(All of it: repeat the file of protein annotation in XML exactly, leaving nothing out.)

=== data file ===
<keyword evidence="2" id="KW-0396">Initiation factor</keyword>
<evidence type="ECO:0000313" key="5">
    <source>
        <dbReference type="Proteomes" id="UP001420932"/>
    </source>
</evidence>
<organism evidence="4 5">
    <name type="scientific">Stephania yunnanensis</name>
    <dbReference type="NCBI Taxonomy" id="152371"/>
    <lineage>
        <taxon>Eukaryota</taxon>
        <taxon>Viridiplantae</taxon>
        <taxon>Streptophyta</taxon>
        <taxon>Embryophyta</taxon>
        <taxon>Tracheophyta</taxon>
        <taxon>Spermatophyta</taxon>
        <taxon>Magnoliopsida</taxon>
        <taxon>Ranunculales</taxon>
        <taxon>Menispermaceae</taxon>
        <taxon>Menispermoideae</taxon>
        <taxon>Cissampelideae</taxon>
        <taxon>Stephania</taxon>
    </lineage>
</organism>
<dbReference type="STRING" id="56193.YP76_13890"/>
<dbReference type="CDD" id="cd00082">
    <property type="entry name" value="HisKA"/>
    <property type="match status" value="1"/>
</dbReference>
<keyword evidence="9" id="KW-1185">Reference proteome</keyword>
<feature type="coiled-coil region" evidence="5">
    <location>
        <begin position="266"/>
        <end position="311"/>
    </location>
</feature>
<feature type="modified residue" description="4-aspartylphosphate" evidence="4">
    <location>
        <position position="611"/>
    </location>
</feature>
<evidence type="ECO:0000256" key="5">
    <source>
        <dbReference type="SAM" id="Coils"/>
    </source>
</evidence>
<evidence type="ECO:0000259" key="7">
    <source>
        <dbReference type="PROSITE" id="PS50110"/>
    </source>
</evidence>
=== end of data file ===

<keyword evidence="2" id="KW-0396">Initiation factor</keyword>
<evidence type="ECO:0000313" key="5">
    <source>
        <dbReference type="Proteomes" id="UP001420932"/>
    </source>
</evidence>
<organism evidence="4 5">
    <name type="scientific">Stephania yunnanensis</name>
    <dbReference type="NCBI Taxonomy" id="152371"/>
    <lineage>
        <taxon>Eukaryota</taxon>
        <taxon>Viridiplantae</taxon>
        <taxon>Streptophyta</taxon>
        <taxon>Embryophyta</taxon>
        <taxon>Tracheophyta</taxon>
        <taxon>Spermatophyta</taxon>
        <taxon>Magnoliopsida</taxon>
        <taxon>Ranunculales</taxon>
        <taxon>Menispermaceae</taxon>
        <taxon>Menispermoideae</taxon>
        <taxon>Cissampelideae</taxon>
        <taxon>Stephania</taxon>
    </lineage>
</organism>
<dbReference type="STRING" id="56193.YP76_13890"/>
<dbReference type="CDD" id="cd00082">
    <property type="entry name" value="HisKA"/>
    <property type="match status" value="1"/>
</dbReference>
<keyword evidence="9" id="KW-1185">Reference proteome</keyword>
<feature type="coiled-coil region" evidence="5">
    <location>
        <begin position="266"/>
        <end position="311"/>
    </location>
</feature>
<feature type="modified residue" description="4-aspartylphosphate" evidence="4">
    <location>
        <position position="611"/>
    </location>
</feature>
<evidence type="ECO:0000256" key="5">
    <source>
        <dbReference type="SAM" id="Coils"/>
    </source>
</evidence>
<evidence type="ECO:0000259" key="7">
    <source>
        <dbReference type="PROSITE" id="PS50110"/>
    </source>
</evidence>